Clear your area of any debris like sticks and stones. Hold the tarp down with heavy items like rocks or pots to ensure that it will stay put for the “cooking” process, or bury their edges into the ground to trap heat.
Usually, the best time this strategy works out is during the summer when the sun blazes hottest. You will probably need four weeks, and after that hopefully, the area is ready for new vegetation!
6. A similar composting and cost-free method is called lasagna gardening or sheet composting. Done by mowing or weed-whacking a certain area and then covering it with a combination of several cardboard and newspaper sheets, water, compost, and mulch (preferably bark).
The paper or cardboard layers eventually kill the grass, while the mulch will help break the paper into pieces that promote soil nutrition.
7. Landscape Layout – Weeds, just like any plants, thrive when conditions are favorable. Some areas are more likely for weeds to grow in than others. This is why it’s important to cut off any factors that will be doing them favors.
Different weeds may thrive in areas with much shade, so make proper adjustments. Cut off branches that may be giving them that so the sun peeks through. Improve the drainage or mulch of areas where the weeds thrive in moisture.
Some plants that are closer together doesn’t give weeds much room for any sort of growth. Keeping plant gaps at a minimum can help with this.
If there are any sort of “bald patches” in your garden, consider picking out plants that compliment your already-existing plants to further obstruct the weeds from growing and deprive them of sunlight.
But the correct distancing between plants also depends on their size and the direction in which they grow. Some plants thrive well when put together, but a little too close and they are susceptible to different diseases.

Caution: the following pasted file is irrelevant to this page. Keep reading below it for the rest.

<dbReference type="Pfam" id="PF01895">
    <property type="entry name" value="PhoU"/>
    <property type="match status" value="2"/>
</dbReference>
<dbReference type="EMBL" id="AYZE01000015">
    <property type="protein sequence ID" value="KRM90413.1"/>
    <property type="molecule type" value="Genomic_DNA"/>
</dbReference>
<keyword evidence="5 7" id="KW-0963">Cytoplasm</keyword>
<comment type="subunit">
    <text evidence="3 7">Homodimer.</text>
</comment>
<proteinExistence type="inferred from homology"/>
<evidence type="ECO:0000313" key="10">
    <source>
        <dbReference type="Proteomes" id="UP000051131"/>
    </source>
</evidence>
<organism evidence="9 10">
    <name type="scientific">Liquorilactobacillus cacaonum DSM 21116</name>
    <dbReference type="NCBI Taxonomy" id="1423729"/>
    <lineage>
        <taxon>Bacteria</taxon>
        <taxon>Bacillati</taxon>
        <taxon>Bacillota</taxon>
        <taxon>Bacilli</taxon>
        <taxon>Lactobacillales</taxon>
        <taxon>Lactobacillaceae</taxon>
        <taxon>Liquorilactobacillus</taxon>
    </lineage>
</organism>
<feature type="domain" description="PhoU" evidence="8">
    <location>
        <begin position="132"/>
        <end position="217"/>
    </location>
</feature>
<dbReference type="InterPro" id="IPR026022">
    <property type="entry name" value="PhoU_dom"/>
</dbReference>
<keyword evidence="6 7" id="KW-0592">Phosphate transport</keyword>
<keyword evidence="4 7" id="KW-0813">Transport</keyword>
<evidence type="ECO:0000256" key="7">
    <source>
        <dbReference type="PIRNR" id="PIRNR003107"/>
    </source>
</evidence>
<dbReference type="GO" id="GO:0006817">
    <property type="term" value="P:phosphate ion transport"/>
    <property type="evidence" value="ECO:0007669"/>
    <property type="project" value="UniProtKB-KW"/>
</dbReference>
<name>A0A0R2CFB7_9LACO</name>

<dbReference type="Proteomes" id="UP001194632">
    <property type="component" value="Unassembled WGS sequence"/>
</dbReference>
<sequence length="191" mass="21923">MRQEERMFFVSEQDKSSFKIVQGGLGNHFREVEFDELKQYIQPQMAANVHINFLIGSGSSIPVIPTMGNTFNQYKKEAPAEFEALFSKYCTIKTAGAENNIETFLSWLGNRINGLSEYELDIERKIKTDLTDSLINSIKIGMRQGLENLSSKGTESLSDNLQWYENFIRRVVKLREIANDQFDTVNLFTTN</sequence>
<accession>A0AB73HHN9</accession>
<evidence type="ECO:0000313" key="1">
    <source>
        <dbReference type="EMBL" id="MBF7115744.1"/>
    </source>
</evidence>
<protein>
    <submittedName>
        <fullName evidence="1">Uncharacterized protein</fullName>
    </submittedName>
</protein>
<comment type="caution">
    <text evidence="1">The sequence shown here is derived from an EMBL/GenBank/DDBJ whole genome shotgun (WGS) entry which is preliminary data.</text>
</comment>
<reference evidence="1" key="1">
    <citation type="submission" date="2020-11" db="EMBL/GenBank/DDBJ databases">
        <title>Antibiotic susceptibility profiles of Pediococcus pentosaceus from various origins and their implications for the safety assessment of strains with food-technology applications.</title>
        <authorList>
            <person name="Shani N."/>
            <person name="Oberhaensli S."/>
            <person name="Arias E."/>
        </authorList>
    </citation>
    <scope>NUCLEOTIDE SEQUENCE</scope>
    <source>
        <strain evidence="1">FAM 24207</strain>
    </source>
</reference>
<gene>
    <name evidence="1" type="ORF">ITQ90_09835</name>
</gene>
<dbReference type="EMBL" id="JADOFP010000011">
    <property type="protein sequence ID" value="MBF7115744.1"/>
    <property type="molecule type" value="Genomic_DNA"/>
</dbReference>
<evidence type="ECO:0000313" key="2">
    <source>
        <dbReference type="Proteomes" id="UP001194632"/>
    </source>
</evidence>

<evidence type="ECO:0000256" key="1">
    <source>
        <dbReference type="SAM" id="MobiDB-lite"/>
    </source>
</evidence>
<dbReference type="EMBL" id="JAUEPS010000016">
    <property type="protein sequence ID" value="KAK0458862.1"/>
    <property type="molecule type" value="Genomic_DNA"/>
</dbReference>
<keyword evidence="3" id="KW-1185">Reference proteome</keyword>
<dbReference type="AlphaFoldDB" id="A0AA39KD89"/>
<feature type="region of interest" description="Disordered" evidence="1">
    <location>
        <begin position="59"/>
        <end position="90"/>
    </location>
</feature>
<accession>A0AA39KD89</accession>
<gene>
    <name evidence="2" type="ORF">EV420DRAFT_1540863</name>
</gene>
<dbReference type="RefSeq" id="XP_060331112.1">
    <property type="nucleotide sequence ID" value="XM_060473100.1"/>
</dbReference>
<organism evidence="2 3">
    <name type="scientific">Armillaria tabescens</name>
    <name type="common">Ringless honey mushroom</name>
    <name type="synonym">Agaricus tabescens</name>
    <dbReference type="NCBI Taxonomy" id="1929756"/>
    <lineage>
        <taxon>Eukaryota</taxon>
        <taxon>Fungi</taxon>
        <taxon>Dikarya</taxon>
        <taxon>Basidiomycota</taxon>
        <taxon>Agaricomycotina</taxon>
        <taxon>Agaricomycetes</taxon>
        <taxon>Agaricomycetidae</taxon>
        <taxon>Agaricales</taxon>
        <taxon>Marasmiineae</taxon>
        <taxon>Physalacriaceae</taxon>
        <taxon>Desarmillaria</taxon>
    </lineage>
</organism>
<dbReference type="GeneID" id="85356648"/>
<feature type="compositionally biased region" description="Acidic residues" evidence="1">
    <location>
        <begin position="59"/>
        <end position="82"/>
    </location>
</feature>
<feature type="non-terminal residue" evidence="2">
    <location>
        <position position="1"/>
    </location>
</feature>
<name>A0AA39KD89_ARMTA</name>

8. Vinegar – Found in the comforts of your home, vinegar is a great homemade solution for those pesky weeds, especially in places that are narrow, like cracks between the pavement or in between brick.
Ordinary distilled/undiluted white vinegar, cider vinegar, or horticultural vinegar has a higher acid content that will help kill weeds off faster and prove more effective.
This is applied by spraying on the tops of weeds. The vinegar then works to dry out the weed, eventually stopping the moisture distribution that weeds need to grow and multiply.
However, since this is applied to just the surface of the weed, it does not penetrate the root which means it may not be able to stop the weeds from growing completely. It definitely makes it easier to uproot them, though.
9. Salt – It isn’t uncommon to hear about using salt as a remedy to many things. Inexpensive yet highly-effective, most weed-killing recipes recommend Epsom salt. Higher concentrations of vinegar sometimes do the trick, but Epsom salt (or regular salt if that’s what you have) can be added to the vinegar to make it even more effective.
Salt, much like vinegar, dehydrates many things and can prove to be effective at doing just that to weeds. Adding this to vinegar is common for removing hard-to-remove stains and smells from surfaces. It helps with cat and dog urine, which is a pretty tough smell to remove.
Add 2 cups of salt to a gallon of vinegar, and maybe even a teaspoon of dish soap (which can also aid in weed-killing), and voila! Weeds are gone.
However, be careful where you apply your salt-solution as this can also dehydrate your already-healthy plants and grass nearby.
10. Baking soda – Another home remedy, baking soda is an effective alternative. Moisten those weeds with water if you live in a hotter climate or in an area where there isn’t much rain, and sprinkle an even amount of baking soda on the surface, the more, the merrier! Water actually helps the baking soda speed up its work right down to the root to do the damage. This method is probably the easiest method off this whole list as it only requires one ingredient.